Sergio Perez, McLaren, Monte-Carlo, 2013

22 races, triple-header weekends possible – McLaren

2013 F1 seasonPosted on | Author Keith Collantine

Sergio Perez, McLaren, Monte-Carlo, 2013Formula One teams could cope with a triple-header weekend and a 22-race schedule according to McLaren’s sporting director Sam Michael.

The FIA’s proposed 2014 F1 calendar includes 22 races with three on consecutive weekends in Monaco, New Jersey and Canada.

Asked if F1 teams could cope with the logistical demands of racing on three weekends in a row, Michael said: “We’ll just need to adapt if that’s what’s required.”

“Obviously we can do a double-header so once you do a double-header you can do a triple-header, can’t you?”

Speaking during a Vodafone McLaren Mercedes phone-in, Michael said the biggest challenge would be fatigue among the team’s personnel.

“Equipment and planes and things don’t get tired, people do,” he said. “So it means that you have to consider the support crew that comes to set up at a grand prix, perhaps they won’t always necessarily be the same people.”

“At the moment with a two-week break you can use your race crew to do a lot of set-up of garages and things. If you get into triple-headers what you might have is a crew – which is not necessarily a big crew – maybe a handful of people – to go out and set up a race structure before a proper race team arrives.

“You may actually get to the point where you have separate crews that crew the cars or even engineer the cars. I’m not sure we’re quite at that point yet, we’ll have to wait and see.”

Michael added that for McLaren the cost of bringing more staff to do set-up work could be minimised by using existing employees who run the team’s heritage cars at other events.

“Those costs of additional people would be marginal compared to the costs of additional grands prix, because teams get income from doing races,” he said.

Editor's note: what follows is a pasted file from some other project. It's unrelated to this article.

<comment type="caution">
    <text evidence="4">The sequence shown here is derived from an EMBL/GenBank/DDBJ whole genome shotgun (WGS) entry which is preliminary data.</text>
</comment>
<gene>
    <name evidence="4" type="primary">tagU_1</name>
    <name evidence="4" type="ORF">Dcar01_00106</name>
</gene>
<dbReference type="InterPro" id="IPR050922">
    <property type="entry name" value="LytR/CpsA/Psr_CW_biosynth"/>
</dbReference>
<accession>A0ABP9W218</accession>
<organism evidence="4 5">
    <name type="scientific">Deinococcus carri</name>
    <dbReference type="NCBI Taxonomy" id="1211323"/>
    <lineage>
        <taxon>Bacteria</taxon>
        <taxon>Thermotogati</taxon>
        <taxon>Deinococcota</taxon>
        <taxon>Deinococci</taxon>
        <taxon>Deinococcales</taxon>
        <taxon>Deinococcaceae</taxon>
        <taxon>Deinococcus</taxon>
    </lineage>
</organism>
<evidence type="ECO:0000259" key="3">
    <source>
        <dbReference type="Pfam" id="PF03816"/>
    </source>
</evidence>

However he admitted that the coming run of three pairs of double-header races is “the most tiring part of the season”.

“It’s really where from a human point of view you put all of your energy in the 12 months before this to make sure people are fit and healthy to not just and covered properly to not just do their job and cope with jet lag and normal 16 to 18 hour days that the race mechanics do.

“In the case of the pit crew they’ve got an athletic job to do on Sunday with the pit stops so we need to make sure they’re fit and healthy for that as well.”

2013 F1 season

Browse all 2013 F1 season articles

Image ?? McLaren/Hoch Zwei

30 comments on “22 races, triple-header weekends possible – McLaren”

  1. A triple header in two continents seems a hard slog for the team and drivers………… but as an F1F I look forward to it!!!
    Maybe 3 in a row in Europe easier but I think the old historic European tracks are the best of the year, and there are too few these days, so would hate to see them go so fast!
    I am not so sure we will get 22 races next year and BE suspects one wont be ready and they will try 21.

    1. the old historic European tracks are the best of the year, and there are too few these days, so would hate to see them go so fast!

      @garns Yes but this would open up the possibility of attending 3 of the best GPs over your 2 week holidays while following the F1 teams around Europe.. V Cool!
      Actually if they put Hungary, Belgium and Italy together it might work better if they rearranged the order to Belgium, Hungary, Italy so that you could get the train from one to the next :)

  2. I think Sam Michael is kidding himself. An intercontinental triple header, involving a trip to the US would push the teams to the absolute limit.

    1. Would it? The problem is, for the F1 fanatics like ourselves, is that we don’t really know where the teams’ “absolute limit” is. Teams have vested interest in stating that they can’t do a triple-header, perhaps due to financial or logistical costs. That doesn’t mean that they cannot absolutely do a triple-header, simply it will be easier for them to avoid doing new calculations and pushing new logistical deals to adapt to new racing regulations. It’s simple – if you’re asked to perform a task to a deadline in 7 or 14 days, you’re going to choose a later date – it’s in your logistical interest, especially if you’ve been working to 14-day deadlines for the last decade. It’s not easier, but it does not mean it’s not possible for you to do. Once the teams will figure it out, it’s going to be the norm.

      1. Well when the majority of the teams who have commented on this have said it isn’t feasible, I tend to agree with them. As far as I am aware, the quote from McLaren above is the first a team has said they will be fine with the planned intercontinental triple header.

    2. I guess the trick is in how they approach it. If you look at what he mentions, its clear from that that they will have an extra team of people just to setup everything in the garage etc. And off course teams like McLaren, Ferrari but also Red Bull, Mercedes and Lotus can draw on a larger pool of people if they need (the test teams that went to be the guys taking care of older cars, track days and demonstrations etc).